SYDNEY (Reuters) -- Australia abruptly halted the production of a home-made vaccine against COVID-19 after trials showed it could interfere with HIV diagnosis, the developers said, with the government instead securing additional doses of rival vaccines.
The inoculation being developed by the University of Queensland (UQ) and vaccine maker CSL, one of four candidates contracted by the Australian government, was halted after "certain HIV diagnostic assays" returned false positives.
While there were no serious adverse effects seen in the Phase 1 trial of 216 participants, data showed antibodies that had developed interfered with HIV diagnosis and led to false positives on some HIV tests, CSL said.
Given the results, CSL said it had come to a decision with the Australian government to stop Phase 2 and Phase 3 trials of the vaccine.
"This outcome highlights the risk of failure associated with early vaccine development, and the rigorous assessment involved in making decisions as to what discoveries advance," said Andrew Nash, CSL's chief scientific officer.
The Australian vaccine could be re-engineered but doing so would take another 12 months.
"While this is a tough decision to take, the urgent need for a vaccine has to be everyone's priority," said Paul Young a UQ professor that co-lead the vaccine project.
CSL will instead produce an extra 20 million doses of a vaccine developed by Britain's AstraZeneca Plc, on top of the 30 million it is already producing, while the government has also secured more doses of Novavax vaccines, with whom it already has supply contracts.
Australia also has an agreement with Pfizer for 10 million doses of its COVID-19 vaccine, with the country's regulator expected to approve it by January 2021.
"The University of Queensland vaccine will not be able to proceed based on the scientific advice, and that will no longer feature as part of Australia's vaccine plan," Prime Minister Scott Morrison told reporters on Friday.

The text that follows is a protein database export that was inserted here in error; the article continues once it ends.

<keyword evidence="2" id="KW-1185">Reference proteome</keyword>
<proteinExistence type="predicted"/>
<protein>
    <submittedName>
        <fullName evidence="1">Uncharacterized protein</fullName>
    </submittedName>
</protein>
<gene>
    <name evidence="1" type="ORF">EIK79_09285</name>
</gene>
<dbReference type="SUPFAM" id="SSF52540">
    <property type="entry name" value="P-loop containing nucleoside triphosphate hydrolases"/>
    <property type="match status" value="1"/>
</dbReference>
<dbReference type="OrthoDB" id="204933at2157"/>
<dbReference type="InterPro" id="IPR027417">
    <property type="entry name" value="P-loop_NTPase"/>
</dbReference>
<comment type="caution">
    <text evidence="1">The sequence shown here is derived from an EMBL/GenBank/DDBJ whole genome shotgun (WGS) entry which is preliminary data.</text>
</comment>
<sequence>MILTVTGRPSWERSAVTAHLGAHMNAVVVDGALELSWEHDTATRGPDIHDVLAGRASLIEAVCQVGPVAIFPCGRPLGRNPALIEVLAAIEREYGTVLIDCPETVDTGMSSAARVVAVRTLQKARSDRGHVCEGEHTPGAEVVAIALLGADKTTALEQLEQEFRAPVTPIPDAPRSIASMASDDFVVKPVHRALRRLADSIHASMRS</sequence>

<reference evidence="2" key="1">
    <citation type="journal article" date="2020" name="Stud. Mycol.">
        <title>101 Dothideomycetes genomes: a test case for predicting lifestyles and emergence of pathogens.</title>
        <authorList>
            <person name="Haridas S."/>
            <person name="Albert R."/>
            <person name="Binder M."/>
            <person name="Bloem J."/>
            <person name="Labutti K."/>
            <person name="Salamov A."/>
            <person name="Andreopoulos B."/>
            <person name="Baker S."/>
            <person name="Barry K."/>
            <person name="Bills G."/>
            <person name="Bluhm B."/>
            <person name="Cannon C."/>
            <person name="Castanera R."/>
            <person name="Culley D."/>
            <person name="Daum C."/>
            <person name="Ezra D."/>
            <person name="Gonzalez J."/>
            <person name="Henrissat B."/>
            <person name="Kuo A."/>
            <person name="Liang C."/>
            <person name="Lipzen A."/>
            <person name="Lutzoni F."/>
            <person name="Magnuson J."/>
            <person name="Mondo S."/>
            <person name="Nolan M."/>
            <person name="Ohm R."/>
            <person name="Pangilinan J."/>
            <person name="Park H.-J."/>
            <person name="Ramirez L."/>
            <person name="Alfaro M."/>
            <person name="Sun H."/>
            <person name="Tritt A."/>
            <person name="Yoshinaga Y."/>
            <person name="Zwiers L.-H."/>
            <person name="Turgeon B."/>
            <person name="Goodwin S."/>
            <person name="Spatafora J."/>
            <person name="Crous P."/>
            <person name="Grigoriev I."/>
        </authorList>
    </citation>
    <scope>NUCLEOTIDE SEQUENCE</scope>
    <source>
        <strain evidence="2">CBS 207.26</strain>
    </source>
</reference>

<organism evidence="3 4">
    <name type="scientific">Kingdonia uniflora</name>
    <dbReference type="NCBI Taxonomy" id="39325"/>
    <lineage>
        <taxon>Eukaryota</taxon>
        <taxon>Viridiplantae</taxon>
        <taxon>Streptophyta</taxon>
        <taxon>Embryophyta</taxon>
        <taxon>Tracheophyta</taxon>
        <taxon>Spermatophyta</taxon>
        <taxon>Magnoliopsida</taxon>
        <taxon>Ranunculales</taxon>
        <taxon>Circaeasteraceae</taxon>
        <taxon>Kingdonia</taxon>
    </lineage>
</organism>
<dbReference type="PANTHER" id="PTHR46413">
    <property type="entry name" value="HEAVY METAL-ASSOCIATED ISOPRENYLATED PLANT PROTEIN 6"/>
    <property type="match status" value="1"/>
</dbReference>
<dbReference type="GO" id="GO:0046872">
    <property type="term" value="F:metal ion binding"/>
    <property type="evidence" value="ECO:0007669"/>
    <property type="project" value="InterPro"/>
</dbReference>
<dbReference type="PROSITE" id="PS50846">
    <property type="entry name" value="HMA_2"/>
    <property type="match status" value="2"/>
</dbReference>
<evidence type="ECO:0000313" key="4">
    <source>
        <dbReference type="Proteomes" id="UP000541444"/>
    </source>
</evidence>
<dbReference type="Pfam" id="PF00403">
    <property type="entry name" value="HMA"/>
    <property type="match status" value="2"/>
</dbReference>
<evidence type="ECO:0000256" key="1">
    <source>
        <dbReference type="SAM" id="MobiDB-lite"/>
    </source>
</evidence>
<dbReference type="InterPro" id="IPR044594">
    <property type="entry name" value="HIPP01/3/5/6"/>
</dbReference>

All up, Australia has secured 140 million vaccine units to inoculate its 25 million people, one of the highest ratios of vaccine purchases to population in the world, officials said.
Australia's tally of 28,000 COVID-19 infections is far fewer than many other developed countries, and with only sporadic cases of the virus now showing up, it has not raced to start vaccinations as in North America and parts of Europe.
The country is scheduled to start vaccinations in March 2021 and expects to have its whole population inoculated by the end of that year.
National and state and territory leaders are scheduled to meet in person for the first time in nine months on Friday for their last cabinet meeting of the year to plan the vaccination roll-out.
Despite suffering significant economic hits due to COVID-19, Australian consumer sentiment is climbing again as the country re-emerges from the pandemic faster than most.
The north-eastern state of Queensland is the latest to relax further border measures, and will open to New Zealand travellers from Saturday, Queensland state Premier Annastacia Palaszczuk said on Friday.